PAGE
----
WION Web Team New Delhi, Delhi, India
Dec 19, 2017, 03.42 AM
Undeniably, the world will face paralysis if we were to do away with GPS. The Global Positioning System is an intricate web of signals that are beamed off satellites positioned in space.
While most of us would not like to fancy a scenario devoid of internet and GPS, United States seem to have started putting the mind in the reverse direction -- what to do if GPS fails?
Reportedly, America has begun bracing-up for a situation where its space-based technology is disrupted or damaged.
While it is extremely cumbersome and expensive for countries to innovate and develop orbital platforms, jamming or destroying military satellites of an enemy country would be way too simpler and easier. Low-cost jammers, strategically stationed, can wreak havoc with incoming GPS signals.
"When you start taking away those combat multipliers, we need to go back then to the days of the industrial-age army where you have to have three times as many people as the adversary does," said Colonel Richard Zellmann, commander of the 1st Space Brigade based in Colorado.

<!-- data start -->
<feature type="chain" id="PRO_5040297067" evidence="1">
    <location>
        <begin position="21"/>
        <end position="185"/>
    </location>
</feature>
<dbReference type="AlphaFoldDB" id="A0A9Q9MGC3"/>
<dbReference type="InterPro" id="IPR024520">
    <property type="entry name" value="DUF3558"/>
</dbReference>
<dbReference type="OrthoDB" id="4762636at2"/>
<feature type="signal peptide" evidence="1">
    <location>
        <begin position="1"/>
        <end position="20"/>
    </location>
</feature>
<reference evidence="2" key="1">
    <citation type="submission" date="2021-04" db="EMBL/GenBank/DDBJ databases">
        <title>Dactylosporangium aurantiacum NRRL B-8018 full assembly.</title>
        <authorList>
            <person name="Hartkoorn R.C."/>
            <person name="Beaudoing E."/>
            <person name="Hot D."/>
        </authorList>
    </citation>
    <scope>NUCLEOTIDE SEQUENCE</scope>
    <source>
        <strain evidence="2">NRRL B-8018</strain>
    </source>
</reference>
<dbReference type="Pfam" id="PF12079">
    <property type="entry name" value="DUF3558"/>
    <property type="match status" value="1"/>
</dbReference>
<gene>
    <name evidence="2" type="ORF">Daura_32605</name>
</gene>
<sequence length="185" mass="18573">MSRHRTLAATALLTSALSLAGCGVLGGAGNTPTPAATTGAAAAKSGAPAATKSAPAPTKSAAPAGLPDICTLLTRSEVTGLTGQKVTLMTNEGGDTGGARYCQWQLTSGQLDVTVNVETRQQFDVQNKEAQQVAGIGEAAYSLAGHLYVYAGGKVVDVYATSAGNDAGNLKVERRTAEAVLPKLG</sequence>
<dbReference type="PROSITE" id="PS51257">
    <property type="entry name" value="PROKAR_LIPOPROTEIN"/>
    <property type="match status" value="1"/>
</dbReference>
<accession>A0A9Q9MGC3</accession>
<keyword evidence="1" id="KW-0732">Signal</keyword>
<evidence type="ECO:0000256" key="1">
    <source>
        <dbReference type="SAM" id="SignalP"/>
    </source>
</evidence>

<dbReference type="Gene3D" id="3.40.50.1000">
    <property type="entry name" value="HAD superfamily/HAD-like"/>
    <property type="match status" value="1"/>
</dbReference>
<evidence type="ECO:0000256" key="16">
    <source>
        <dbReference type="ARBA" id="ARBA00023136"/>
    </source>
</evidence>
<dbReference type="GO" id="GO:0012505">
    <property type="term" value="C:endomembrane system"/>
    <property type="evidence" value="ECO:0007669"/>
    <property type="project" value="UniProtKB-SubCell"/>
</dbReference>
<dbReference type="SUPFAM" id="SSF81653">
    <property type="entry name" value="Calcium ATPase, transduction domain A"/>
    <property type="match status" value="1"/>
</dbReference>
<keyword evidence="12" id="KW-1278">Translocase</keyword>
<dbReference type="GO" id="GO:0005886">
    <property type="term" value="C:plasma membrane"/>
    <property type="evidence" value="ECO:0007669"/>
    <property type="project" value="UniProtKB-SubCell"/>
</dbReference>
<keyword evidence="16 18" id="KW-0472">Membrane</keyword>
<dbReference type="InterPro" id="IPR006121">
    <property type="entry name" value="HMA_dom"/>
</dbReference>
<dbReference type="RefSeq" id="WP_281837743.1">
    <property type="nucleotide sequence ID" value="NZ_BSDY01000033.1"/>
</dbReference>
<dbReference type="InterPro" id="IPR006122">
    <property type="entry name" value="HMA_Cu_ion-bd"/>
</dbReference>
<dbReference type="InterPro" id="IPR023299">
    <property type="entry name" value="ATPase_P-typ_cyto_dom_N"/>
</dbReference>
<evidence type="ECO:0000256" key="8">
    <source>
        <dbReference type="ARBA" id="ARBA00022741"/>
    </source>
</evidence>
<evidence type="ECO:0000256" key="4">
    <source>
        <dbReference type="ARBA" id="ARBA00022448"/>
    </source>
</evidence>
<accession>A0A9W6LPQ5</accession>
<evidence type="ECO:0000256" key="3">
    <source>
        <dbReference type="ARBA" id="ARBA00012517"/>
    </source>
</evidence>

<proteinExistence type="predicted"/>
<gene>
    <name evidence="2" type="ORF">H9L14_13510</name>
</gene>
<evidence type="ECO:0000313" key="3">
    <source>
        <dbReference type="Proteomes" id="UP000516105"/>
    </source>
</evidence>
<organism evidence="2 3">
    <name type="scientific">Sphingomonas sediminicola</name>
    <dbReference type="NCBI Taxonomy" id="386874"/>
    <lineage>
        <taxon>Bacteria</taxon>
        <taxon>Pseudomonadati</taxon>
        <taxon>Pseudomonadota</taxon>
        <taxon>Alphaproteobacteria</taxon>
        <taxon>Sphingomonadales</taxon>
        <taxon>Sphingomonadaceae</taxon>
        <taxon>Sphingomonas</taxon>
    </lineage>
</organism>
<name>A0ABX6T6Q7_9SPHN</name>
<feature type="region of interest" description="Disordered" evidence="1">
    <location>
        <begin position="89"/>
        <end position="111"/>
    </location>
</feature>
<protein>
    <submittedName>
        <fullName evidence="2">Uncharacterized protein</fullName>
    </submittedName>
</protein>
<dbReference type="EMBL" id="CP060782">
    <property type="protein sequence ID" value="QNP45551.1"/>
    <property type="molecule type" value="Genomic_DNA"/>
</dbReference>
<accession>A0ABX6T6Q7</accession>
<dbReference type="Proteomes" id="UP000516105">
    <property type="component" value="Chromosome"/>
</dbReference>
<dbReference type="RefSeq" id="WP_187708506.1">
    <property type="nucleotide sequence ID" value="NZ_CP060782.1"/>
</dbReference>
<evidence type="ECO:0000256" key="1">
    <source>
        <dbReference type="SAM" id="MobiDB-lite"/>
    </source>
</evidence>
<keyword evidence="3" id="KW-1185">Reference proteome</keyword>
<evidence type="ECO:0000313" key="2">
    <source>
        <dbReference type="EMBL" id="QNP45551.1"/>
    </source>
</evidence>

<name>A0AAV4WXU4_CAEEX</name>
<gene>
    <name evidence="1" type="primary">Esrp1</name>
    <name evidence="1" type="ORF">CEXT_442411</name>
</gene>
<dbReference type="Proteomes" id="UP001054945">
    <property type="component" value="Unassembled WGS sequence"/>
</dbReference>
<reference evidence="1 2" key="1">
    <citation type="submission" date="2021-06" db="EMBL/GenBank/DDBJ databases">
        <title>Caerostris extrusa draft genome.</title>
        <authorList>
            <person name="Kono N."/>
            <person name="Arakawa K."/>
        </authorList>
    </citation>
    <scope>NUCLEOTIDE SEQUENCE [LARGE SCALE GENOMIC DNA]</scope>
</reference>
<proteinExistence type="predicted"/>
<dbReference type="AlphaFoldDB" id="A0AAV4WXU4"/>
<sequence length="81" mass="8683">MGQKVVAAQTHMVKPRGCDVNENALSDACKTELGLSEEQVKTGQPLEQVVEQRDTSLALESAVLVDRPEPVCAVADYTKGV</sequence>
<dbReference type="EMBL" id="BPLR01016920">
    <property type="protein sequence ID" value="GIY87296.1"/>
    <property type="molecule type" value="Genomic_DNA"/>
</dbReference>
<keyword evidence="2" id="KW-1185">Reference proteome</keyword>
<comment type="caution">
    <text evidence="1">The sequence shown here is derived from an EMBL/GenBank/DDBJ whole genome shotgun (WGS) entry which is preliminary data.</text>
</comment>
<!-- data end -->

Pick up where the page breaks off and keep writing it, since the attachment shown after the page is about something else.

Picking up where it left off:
According to a latest AFP report, about 70 per cent of US Army's 'major combat systems' depends on GPS signals.
While countries like Russia and China are busy bolstering their satellites competence, America has also developed satellites capable of inspecting or monitoring other space objects.
America plans ahead
The US now thinks of going the old-school way, training their soldiers to read paper maps, and teaching their sailors how to navigate by the stars.
The older, analogue technologies are being technologically overhauled by new science, "designed to replicate satellites, only from Earth," noted the report.
The Defense Advanced Research Projects Agency, US (DARPA) is now all set to develop next-gen navigation and timing tools for the Pentagon that are better-off GPS.
But space, once an uncontested territory, is also becoming congested and crowded by the day, all thanks to technological advancements. Keeping the same in mind, United States has started investing in a new generation of satellites equipped with better accuracy and anti-jamming capabilities.
President Donald Trump on Monday communicated his first National Security Strategy and talked about America's space infrastructure and US military's dependence on it.